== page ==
Your personal pseudoscience detector

For some reason this is the top 10 list season. Well, this isn’t 10 but 7 should be enough to do the trick. Have a look round Illuminutti blog and the Skeptical Raptor – both good ways to start off the new year.

ILLuMiNuTTi.com

Via Skeptical Raptor

sasquatch-pseudoscience_300pxIf you read something that makes some medical claim, here’s a quick and easy checklist to determine if it’s pseudoscience. Or real science-based medicine.

  1. The discoverer pitches his claim directly to the media. Going to media directly bypasses the all-important peer-review process, where real scientists can evaluate whether the claim is real science. There are some journalists that are thorough scientific skeptics, but it is rare. That’s why press releases rank near the bottom of acceptable scientific evidence.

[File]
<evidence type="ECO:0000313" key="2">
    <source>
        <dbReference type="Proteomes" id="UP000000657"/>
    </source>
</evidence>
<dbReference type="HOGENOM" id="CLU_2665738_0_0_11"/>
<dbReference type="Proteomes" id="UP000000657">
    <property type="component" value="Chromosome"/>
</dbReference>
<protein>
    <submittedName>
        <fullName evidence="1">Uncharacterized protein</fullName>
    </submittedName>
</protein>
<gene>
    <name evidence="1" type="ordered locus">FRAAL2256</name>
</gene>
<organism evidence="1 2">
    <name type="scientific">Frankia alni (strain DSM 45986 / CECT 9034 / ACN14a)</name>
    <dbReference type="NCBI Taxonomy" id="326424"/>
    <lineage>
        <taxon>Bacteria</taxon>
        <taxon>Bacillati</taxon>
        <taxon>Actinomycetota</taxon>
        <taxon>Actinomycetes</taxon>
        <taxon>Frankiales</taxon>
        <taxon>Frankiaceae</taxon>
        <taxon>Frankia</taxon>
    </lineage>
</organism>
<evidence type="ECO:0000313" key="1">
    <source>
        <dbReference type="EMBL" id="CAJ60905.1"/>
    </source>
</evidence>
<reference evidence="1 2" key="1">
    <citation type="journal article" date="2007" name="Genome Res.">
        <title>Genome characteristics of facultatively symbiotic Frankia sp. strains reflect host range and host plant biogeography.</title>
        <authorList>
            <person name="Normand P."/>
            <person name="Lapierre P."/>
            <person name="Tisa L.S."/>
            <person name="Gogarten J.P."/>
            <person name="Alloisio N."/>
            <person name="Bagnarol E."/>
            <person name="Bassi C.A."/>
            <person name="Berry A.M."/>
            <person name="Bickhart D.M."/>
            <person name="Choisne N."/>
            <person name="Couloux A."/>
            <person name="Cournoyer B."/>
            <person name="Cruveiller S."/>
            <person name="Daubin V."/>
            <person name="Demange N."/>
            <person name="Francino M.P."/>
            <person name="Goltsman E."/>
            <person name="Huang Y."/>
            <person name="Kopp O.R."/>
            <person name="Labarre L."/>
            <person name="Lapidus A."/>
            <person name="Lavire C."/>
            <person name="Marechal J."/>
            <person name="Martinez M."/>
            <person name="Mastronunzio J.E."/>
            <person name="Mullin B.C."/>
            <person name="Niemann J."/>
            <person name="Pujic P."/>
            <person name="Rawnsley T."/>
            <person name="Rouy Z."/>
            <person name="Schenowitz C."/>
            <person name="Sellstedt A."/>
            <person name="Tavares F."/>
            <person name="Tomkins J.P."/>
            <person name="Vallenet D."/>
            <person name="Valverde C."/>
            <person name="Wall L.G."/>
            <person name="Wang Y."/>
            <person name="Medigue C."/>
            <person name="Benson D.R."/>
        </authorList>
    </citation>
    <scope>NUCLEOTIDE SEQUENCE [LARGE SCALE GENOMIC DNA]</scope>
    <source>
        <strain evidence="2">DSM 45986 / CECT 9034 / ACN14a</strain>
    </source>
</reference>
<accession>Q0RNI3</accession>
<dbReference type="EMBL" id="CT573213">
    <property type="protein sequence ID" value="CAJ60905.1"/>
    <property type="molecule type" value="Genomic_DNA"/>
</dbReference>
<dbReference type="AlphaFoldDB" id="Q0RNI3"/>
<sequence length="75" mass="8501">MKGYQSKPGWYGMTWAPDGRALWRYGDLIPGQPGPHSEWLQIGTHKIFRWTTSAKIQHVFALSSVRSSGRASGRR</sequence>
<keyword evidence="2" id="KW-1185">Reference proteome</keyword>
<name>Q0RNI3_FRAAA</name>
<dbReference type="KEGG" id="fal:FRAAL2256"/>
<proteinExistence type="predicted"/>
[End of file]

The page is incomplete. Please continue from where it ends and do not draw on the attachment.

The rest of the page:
2. The discoverer says that a powerful establishment is trying to suppress his/her work. Special pleading for a conspiracy is just a logical fallacy. If someone discovers a cure for all cancers (probably not possible, since there are so many different cancers), the powers that be will be bringing truckloads of dollars to buy it, because they could market it for even more truckloads of money. But if…

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